There may also be conditions limiting communication by telephone, text message, email or social media.

If the respondent disobeys any of the conditions on the order, and the police find out, the police may:

  • arrest the respondent
  • lay criminal charges.

This could mean a criminal record and penalties result, for example fines or jail.

Disobeying any condition is called a breach or a contravention of the order or notice.

Only a court can change the order.

The protected person cannot give the respondent permission to disobey a notice or order.

Victoria Police, not the protected person, decide if charges are to occur.

If you don't understand the order, or any part of it, ask the police or a legal service.

Why must you attend court?

Your Family Violence Safety Notice (FVSN) or Family Violence Intervention Order (FVIO) will have the date of court.

You should be there. It is wise to plan to be at court all day.

Before court, it is a good idea to call support services to fully discuss your situation and needs.

When you arrive, tell the court worker at the counter you are there and if you want the help of a lawyer and other services.

Ask if the court has a Family Violence Court Liaison Officer, who is a police officer who coordinates with all parties, when Victoria Police has applied for the Family Violence Intervention Order.
 

On the court day, it is the respondent's responsibility to stay away from the protected people.

There are often areas for respondents and protected people to sit.

At court there are free legal services and support services who can explain your rights, options and the court process

The Magistrate will:

  • listen to both legal representatives and may ask you directly what has been happening,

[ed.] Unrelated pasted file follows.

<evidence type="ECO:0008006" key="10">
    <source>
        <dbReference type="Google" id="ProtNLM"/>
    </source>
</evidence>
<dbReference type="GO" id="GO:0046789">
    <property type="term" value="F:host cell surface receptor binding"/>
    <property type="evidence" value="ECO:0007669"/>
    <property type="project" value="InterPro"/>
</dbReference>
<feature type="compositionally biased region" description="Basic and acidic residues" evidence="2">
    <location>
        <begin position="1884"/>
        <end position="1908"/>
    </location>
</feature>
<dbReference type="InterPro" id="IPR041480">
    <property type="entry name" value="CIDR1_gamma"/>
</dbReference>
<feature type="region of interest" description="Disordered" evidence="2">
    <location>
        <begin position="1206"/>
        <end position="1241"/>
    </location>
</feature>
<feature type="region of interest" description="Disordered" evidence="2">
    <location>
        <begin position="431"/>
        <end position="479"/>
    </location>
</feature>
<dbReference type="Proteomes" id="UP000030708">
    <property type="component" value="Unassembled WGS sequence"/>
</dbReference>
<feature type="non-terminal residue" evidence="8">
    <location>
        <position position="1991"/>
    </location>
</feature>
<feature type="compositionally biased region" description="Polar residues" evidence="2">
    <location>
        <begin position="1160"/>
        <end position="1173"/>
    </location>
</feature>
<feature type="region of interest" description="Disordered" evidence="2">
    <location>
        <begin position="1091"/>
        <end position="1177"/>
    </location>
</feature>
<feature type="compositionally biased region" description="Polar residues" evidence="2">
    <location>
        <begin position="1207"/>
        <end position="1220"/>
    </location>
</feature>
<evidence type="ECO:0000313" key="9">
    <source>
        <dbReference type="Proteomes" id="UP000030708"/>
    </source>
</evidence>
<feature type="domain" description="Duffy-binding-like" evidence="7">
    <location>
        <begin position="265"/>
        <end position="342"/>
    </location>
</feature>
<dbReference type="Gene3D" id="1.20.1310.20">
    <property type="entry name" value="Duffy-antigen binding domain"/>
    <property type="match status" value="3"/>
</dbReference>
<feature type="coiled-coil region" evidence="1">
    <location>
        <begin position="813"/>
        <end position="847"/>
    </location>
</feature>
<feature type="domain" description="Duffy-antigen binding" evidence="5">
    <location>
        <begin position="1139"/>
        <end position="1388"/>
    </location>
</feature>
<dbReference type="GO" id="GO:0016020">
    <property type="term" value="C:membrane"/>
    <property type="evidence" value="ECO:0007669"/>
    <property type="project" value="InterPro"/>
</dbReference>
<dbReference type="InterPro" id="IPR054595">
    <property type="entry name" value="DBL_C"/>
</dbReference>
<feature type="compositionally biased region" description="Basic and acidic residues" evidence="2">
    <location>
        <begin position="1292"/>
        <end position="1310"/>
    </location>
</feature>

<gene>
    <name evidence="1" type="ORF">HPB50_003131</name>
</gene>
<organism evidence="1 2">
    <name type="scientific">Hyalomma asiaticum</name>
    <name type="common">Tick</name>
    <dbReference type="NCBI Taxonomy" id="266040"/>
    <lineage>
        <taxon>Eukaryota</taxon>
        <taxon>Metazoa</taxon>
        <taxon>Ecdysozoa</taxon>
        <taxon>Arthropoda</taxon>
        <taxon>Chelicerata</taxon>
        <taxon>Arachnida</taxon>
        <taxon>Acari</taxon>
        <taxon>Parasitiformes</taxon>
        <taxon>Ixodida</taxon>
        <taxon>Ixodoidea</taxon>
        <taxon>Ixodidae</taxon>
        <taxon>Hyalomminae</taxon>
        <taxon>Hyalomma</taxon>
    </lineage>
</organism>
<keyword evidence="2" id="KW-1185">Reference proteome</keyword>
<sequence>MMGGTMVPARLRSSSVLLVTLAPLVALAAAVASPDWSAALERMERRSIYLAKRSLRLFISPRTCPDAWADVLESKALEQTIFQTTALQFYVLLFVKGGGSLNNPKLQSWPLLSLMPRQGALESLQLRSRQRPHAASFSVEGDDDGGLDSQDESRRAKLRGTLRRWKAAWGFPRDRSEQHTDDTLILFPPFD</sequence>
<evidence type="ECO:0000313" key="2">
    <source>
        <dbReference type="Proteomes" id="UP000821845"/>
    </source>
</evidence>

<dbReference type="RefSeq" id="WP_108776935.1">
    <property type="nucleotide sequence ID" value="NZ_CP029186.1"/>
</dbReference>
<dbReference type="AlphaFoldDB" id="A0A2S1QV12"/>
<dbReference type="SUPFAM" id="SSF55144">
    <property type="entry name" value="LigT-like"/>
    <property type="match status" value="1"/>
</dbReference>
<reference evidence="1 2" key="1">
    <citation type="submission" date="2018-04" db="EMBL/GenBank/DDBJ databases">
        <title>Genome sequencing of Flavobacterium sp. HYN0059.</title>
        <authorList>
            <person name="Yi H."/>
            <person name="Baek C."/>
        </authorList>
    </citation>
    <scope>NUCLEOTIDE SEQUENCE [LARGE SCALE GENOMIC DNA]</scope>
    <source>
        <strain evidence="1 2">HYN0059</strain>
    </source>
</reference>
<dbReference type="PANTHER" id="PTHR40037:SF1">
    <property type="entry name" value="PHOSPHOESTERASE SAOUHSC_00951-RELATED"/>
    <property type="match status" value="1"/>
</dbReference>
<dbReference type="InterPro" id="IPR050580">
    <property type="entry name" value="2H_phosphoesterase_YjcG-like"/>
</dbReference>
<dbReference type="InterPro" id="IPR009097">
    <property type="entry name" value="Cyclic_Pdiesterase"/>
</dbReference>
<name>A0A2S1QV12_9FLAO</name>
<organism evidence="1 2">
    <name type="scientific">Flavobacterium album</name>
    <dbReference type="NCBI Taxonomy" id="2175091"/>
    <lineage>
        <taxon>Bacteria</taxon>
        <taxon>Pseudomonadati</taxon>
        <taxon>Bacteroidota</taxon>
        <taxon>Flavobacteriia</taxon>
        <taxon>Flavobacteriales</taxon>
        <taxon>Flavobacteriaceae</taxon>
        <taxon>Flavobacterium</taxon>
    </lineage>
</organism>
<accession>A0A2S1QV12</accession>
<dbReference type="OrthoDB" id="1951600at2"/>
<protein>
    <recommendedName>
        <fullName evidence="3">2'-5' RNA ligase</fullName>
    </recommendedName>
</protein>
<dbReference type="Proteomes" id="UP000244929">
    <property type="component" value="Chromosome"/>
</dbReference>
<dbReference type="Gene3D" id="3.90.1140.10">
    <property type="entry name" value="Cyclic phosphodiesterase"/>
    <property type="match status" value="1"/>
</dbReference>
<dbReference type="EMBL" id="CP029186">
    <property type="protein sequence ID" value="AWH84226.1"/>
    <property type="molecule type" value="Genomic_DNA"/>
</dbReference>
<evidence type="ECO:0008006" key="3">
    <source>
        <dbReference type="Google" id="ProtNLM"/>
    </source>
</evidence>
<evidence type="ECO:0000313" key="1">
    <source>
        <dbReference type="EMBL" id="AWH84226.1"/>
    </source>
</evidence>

• decide if a Family Violence Intervention Order is needed to provide protection and prohibit further violent behaviour,
  • consider what conditions are needed and how long the order will last.

The Magistrate's decision will replace the Family Violence Safety Notice (FVSN) or change any existing Family Violence Intervention Order (FVIO).

After your hearing, wait in the court, for a copy of any new order.

 

Interstate Orders

If a Family Violence Intervention Order is issued in Victoria, it will apply and will be enforced anywhere in Australia.

Similarly, if a Domestic Violence Order (DVO) is issued in another state or territory after the 25 November 2017, it will apply and be enforced in Victoria.

Interstate orders issued prior to the 25 November 2017 are enforceable in Victoria if they have been declared as a recognised order.

For more information visit the National Domestic Violence Order Scheme webpage.
 

Do you have more questions?

If you have any questions about your order, ask:

  • your local police station 
  • a legal service or
  • the services on the links on this page.

Police will refer you to support services. Services may text or call you, or you can call services yourself.

The Magistrates Court can assist you:

  • to apply for an family violence intervention order
  • to apply for a variation to an existing family violence intervention order
  • with advise if you need protection in another state (e.g. if you live near the border).

In an emergency call Triple Zero (000).

For more information see